Sunday, June 20, 2010

June 16 Bloomsday

June 16 is Bloomsday, the day when the action takes place in James Joyce's novel Ulysses in 1904. Leopold Bloom the main character doesn't have much work to do so he spends most of his day wandering around Dublin doing errands. He leaves his house on Eccles Street, walks south across the river Liffey, picks up a letter, buys a bar of soap and goes to the funeral of a man he did not know very well. In the afternoon he has a cheese sandwich, feeds the gulls on the river, helps a blind man cross the street and visits a couple of pubs. He thinks about his job, his wife, his daughter and his stillborn son. He muses about life, death and reincarnation. He knows his wife Molly is going to cheat on him that afternoon at his house. In the evening he wanders around the red light district of Dublin and meets up with a young writer Stephen Dedalus who is drunk. Leopold Bloom takes Stephen to his home and offers to let him spend the night. They stand outside looking at the stars for a while and then Bloom goes inside and climbs into bed with his wife. It is one of the best novels ever written in the English language.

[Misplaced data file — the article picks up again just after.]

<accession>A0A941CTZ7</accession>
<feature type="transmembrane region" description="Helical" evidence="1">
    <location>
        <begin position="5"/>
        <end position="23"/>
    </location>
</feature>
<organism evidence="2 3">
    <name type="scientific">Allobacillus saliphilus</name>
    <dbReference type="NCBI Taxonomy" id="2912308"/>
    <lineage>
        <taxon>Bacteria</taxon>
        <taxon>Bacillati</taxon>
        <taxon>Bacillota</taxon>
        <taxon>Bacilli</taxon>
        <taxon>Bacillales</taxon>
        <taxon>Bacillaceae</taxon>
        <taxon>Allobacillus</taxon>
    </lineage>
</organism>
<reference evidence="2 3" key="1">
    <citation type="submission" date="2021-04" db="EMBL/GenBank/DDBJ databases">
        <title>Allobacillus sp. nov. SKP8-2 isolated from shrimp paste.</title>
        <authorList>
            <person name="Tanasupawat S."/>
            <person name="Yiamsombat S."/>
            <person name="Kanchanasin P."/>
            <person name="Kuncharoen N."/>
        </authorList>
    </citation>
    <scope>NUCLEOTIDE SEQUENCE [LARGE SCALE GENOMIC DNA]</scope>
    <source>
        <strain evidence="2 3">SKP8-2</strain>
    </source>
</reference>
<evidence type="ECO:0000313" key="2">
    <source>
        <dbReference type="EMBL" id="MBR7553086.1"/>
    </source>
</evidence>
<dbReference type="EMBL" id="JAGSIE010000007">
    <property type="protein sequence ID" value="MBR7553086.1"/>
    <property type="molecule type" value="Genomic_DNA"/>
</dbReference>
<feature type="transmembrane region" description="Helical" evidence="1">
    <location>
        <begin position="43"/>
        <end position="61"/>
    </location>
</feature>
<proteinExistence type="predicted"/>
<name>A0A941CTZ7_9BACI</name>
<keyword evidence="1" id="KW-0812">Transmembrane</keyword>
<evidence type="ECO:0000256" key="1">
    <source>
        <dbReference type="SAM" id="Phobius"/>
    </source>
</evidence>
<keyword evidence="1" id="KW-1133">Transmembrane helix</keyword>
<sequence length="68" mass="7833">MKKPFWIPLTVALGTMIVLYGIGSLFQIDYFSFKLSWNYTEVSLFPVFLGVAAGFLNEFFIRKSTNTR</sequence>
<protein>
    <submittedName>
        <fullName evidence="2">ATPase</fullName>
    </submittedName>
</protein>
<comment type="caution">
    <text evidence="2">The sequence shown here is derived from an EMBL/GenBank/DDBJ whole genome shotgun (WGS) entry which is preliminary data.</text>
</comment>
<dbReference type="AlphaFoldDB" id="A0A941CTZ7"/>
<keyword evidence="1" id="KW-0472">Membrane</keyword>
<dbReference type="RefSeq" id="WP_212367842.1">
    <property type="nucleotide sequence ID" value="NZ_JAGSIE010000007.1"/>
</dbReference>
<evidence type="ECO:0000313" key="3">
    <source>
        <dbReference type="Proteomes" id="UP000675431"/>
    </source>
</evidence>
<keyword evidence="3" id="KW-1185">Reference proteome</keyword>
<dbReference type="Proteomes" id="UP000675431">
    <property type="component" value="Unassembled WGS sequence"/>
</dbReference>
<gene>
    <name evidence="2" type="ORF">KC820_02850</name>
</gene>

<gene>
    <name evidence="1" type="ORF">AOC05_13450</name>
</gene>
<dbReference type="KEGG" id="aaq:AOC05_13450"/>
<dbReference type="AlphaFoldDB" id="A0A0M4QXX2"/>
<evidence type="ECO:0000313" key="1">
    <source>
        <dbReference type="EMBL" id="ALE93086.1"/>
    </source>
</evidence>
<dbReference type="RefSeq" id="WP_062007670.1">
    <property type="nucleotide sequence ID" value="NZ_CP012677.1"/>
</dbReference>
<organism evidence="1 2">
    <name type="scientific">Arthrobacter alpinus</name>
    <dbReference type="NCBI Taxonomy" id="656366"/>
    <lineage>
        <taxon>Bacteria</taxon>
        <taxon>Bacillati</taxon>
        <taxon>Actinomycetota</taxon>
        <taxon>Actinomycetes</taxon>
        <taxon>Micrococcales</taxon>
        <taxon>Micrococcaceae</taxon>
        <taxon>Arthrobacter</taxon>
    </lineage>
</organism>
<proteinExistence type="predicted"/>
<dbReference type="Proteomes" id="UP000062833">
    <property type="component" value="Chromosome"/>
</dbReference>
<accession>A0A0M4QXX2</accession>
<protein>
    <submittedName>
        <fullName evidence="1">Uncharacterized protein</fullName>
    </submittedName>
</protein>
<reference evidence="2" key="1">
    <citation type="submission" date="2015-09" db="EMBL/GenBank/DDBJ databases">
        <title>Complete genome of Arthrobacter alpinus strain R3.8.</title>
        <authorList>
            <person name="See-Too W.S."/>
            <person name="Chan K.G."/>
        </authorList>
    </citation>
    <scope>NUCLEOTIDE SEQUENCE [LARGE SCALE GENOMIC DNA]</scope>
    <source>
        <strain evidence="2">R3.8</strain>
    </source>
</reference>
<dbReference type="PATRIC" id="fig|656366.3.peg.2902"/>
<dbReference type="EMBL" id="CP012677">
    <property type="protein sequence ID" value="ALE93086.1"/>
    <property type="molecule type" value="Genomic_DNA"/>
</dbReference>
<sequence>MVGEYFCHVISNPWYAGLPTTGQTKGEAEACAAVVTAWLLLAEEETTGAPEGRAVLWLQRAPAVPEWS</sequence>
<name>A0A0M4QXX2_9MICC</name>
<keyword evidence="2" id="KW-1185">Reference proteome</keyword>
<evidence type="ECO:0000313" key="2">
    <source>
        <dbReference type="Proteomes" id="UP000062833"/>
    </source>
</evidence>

One reason Ulysses was banned from coming into the US was Molly Bloom's soliloquy (or interior monologue) at the end of the book. It consists of eight enormous "sentences," with only two marks of punctuation. Molly accepts Leopold into her bed, frets about his health, then reminisces about their first meeting and about when she knew she was in love with him. The final words of Molly's reverie, and the very last words of the book, are:

"...I was a Flower of the mountain yes when I put the rose in my hair like the Andalusian girls used or shall I wear a red yes and how he kissed me under the Moorish wall and I thought well as well him as another and then I asked him with my eyes to ask again yes and then he asked me would I yes to say yes my mountain flower and first I put my arms around him yes and drew him down to me so he could feel my breasts all perfume yes and his heart was going like mad and yes I said yes I will Yes. "

Joyce noted in a 1921 letter to Frank Budgen that "[t]he last word (human, all too human) is left to Penelope." (Molly Bloom is modeled on Ulysses Penelope) The episode both begins and ends with "yes," a word that Joyce described as "the female word" and that he said indicated "acquiescence and the end of all resistance."

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